December 18, 2008
We Are Cunard
Posted in: Guest Stories
Firstly to answer a question regarding Warren Smith, who was most recently the Entertainment Director on board QE2, he has actually just joined Queen Mary 2. Meanwhile Chris I haven’t forgotten your question regarding the Staff Captain on the Cunard Princess – I am still working on it. Before we get to our next blog, here is this week in Cunard’s history for the 12th to the 19th December.
December 12 1946
The Media is launched at John Brown Shipyard at Clydebank and will become the first new passenger ship on the Atlantic after the war. Although originally designed as a freighter she was converted to be part cargo part passenger.
December 13 1995
QE2 makes her maiden call at Amsterdam, Holland
December 14 1954
Ivernia II is launched and goes in to service on the Canadian emigrant run a year later
December 14 1955
Carinthia III is launched at John Brown Yard at Clydebank, and along with the Sylvania II they are the last liners to be built purely for the North Atlantic market. She becomes the last Canadian emigrant ship
December 18 2007
Queen Victoria makes maiden call at Hamburg
Queen Victoria has just crossed the Atlantic for just the second time to join her bigger sister in the Caribbean for the festive season. On next week’s blog I’ll be sharing some pictures from both ships in their seasonal décor and tell you a little bit of what happens on board for the guests and crew at Christmas time.
Meanwhile I heard that one of our favourite Cunard lecturers, Bill Miller had written an article about QE2’s farewell from New York for Ocean & Cruise News which is published monthly by the World Ocean & Cruise Liner Society. They and Bill were kind enough to let us reproduce the article for our blog. By the way you can find out more about them through these links. www.wocls.org and www.oceancruisenews.com
I first met Bill when he joined Queen Mary 2 as she met Queen Mary in Long Beach for the first time in an emotional rendezvous. Bill is considered an international authority on the subject of the great ocean liners. He has written some 65 books on ocean liners and cruise ships. Among his many other titles, he is the adjunct curator of the Ocean Liner Council at New York’s South Street Seaport Museum, the assistant editor of Ocean & Cruise News and created the ship database for the Ellis Island Museum. He received the National Maritime History Award in 1994 and the Silver Riband Award in 2005. I am also pleased to be welcoming Bill back on board Queen Victoria for the New York to Los Angeles leg of the 2009 World Cruise. I’ll be back next week with a festive blog but in the meantime here is Bill Miller’s article.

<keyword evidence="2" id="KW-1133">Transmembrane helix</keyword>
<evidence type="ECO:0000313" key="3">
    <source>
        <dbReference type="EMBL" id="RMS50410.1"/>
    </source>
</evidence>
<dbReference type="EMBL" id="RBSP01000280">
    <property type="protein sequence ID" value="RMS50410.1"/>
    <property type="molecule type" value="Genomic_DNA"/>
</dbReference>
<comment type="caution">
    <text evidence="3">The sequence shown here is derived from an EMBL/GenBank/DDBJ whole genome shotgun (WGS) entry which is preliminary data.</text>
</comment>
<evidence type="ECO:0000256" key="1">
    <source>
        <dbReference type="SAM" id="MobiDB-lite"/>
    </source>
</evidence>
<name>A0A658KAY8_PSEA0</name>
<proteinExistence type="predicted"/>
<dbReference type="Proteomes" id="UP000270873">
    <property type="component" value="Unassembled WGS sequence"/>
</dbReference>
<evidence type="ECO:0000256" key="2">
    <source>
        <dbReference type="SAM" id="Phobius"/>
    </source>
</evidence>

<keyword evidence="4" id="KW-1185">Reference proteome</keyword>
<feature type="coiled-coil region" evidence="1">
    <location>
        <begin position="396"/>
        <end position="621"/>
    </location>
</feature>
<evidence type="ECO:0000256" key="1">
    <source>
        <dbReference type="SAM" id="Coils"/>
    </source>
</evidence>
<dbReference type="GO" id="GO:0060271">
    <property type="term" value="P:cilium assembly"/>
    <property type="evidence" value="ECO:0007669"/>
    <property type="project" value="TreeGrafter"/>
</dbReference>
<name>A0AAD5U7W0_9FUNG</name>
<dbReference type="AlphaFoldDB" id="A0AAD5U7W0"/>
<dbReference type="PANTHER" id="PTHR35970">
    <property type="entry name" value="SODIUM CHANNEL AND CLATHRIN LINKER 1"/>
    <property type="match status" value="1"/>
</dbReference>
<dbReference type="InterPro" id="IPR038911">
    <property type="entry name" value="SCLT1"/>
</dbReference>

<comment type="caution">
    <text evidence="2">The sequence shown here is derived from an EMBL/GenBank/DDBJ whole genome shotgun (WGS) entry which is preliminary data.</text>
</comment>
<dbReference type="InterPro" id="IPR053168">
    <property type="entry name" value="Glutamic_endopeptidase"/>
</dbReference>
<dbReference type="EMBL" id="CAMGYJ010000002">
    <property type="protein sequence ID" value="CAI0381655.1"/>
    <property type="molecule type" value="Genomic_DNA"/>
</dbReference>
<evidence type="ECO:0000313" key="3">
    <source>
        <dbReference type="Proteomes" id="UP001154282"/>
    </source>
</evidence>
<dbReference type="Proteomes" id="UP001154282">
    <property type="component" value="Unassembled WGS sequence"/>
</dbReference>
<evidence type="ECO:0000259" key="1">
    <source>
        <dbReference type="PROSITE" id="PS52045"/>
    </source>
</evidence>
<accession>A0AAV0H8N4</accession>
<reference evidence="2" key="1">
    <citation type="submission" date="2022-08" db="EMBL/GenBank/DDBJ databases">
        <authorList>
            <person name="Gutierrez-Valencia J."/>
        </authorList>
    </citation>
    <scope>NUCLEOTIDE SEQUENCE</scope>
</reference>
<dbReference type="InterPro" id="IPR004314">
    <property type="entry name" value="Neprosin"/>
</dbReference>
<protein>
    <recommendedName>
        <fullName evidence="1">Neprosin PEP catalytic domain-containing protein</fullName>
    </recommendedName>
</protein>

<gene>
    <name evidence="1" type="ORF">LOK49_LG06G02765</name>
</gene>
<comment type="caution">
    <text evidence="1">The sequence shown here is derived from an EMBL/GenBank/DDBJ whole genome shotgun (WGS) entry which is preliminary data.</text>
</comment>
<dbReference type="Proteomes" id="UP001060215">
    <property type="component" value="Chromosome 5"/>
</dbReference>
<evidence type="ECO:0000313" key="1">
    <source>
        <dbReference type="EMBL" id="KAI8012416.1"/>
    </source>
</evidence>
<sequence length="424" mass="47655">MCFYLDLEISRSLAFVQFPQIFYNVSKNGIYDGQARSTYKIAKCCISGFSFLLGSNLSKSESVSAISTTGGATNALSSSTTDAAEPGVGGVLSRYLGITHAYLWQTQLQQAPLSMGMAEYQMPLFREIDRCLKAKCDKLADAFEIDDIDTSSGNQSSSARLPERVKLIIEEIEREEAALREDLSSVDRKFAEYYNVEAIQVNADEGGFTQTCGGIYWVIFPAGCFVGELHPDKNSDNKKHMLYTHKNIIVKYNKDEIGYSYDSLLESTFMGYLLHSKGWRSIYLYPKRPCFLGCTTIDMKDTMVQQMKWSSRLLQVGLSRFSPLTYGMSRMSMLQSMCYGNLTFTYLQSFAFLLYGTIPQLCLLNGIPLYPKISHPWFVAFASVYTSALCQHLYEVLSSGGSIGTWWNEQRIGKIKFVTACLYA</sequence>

Dramatic Farewell: The QE2
By Bill Miller
The elements played their part to absolute perfection. It was the great exit scene, the stirring piece in the glorious maritime operetta. Late on an autumn afternoon, battleship gray clouds were looming as otherwise rather milky sunlight cast a soft glow on the skyline of Manhattan. Other thickening clouds soon formed, the winds kicked up a bit and then there was mist and some drops of October rain. Soon, above the harbor were “Wizard of Oz” skies! Aboard a specially chartered harbor ferry several hundred of us had eyes and cameras mostly fixed, however, on the north berth of Pier 90. The iconic Queen Elizabeth 2 was in her final hour in port, soon to be undocked by two Moran tugs and then sent on her way.
It was, of course hardly all ordinary departure. The 70,000 ton Cunarder was leaving New York, after 710 visits for the last time. Unquestionably the most beloved, famous and possibly popular passenger ship afloat, sentiments ran deep and often high ‑ saddened smiles, great hand waves of goodbye, some tears of course. Many onlookers had happy memories of the 963 ‑ foot long ship, from aboard her countless voyages (Altogether the 32 knot ship has the greatest records of any big ocean liner in history: 1,428 voyages clocking 5.9 million miles, carrying 2 million guests and making 25, 90 ‑ 100 day world cruises.)